Drivers will want to be careful around Missouri highway work zones. The narrow lanes and the high chance of drivers ignoring the reduced speed limit all contribute to the risk for a crash in these zones. The reality is that a highway work zone crash arises every 5.4 minutes around the country.
Now, a study conducted by University of Missouri researchers shows that distracted drivers run a very high risk for a crash or near-collision in these zones: a 29 times higher risk, in fact. This is regardless of how long the drivers are inattentive, which means that drivers who are, say, conversing with a passenger or adjusting the radio are in as much danger as drivers who call and text.
The effect of phones on driving should not be underestimated. A driver going 55 mph and taking five seconds to send or read a text can travel the length of a whole football field before bringing his or her eyes back up to the road.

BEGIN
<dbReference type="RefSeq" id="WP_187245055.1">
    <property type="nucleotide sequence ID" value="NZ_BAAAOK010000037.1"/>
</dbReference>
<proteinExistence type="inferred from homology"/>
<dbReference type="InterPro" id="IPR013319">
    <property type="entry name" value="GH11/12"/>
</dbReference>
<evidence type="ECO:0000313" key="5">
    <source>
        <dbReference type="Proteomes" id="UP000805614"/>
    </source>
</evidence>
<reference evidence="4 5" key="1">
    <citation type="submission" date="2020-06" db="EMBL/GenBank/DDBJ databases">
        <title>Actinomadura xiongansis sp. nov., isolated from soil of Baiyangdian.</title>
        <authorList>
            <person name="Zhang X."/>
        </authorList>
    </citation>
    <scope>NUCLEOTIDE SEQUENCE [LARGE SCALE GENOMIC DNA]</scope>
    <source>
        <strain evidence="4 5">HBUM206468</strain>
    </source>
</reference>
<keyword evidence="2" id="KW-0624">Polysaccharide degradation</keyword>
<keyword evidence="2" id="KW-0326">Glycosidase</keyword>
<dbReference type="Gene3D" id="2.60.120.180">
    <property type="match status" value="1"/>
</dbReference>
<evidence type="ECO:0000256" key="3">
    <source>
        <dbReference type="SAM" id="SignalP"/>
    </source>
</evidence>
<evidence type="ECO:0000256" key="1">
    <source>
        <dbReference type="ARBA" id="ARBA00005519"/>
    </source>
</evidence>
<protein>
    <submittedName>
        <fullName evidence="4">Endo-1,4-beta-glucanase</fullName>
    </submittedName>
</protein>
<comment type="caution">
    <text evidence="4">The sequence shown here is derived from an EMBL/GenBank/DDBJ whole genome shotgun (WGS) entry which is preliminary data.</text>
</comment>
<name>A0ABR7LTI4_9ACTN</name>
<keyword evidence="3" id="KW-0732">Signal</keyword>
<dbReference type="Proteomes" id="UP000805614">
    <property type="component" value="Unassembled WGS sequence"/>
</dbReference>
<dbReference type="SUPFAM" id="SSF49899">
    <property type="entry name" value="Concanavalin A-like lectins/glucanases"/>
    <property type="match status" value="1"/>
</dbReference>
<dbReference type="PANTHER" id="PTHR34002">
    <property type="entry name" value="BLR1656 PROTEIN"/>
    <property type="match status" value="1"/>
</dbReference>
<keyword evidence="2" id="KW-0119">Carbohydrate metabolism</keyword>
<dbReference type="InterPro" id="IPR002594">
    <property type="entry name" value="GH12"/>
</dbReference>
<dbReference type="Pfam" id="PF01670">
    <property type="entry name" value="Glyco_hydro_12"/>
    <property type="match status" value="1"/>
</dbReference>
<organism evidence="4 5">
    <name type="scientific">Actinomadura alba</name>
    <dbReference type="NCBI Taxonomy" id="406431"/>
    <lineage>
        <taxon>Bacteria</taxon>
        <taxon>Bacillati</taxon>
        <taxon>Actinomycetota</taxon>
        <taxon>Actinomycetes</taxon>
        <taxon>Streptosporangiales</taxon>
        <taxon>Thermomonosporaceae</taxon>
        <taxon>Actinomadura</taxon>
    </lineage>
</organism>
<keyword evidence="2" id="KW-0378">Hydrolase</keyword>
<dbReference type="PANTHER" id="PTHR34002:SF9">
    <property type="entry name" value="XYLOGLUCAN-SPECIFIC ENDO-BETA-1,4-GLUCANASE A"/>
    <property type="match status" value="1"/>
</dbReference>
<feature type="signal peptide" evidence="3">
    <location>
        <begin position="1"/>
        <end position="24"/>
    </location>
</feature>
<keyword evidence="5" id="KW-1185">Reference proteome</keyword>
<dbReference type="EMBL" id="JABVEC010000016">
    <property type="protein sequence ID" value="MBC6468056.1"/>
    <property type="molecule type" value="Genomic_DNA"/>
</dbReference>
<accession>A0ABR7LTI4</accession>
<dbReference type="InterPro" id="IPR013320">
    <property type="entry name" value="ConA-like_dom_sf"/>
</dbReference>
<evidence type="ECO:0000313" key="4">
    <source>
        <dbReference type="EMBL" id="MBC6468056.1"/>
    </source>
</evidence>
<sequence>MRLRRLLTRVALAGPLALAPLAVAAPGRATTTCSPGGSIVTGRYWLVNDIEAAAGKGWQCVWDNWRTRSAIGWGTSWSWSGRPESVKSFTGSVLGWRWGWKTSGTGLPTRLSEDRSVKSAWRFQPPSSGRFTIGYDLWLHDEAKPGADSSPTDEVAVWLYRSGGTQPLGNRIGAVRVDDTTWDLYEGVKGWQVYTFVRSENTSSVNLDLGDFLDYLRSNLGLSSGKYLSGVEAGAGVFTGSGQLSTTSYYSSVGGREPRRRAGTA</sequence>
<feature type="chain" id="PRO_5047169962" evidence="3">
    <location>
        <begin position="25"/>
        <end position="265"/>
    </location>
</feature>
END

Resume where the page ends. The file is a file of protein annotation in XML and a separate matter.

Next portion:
The study’s results, which are based on naturalistic driving study data and were published in the Journal of the Transportation Research Board, may prove helpful to state transportation agencies, though. These agencies, along with the Federal Highway Administration, are considering “behavioral countermeasures” like texting bans as a way to improve safety.
Motor vehicle accidents that involve a distracted or inattentive driver could pave the way for a personal injury claim, but victims may want a lawyer to assess their case before moving forward with one. If victims have a good chance of receiving a settlement, then the lawyer may take the case on, hire investigators to gather proof of the defendant’s negligence and proceed to negotiations. If a settlement cannot be achieved out of court, victims may discuss with their lawyer about filing a lawsuit.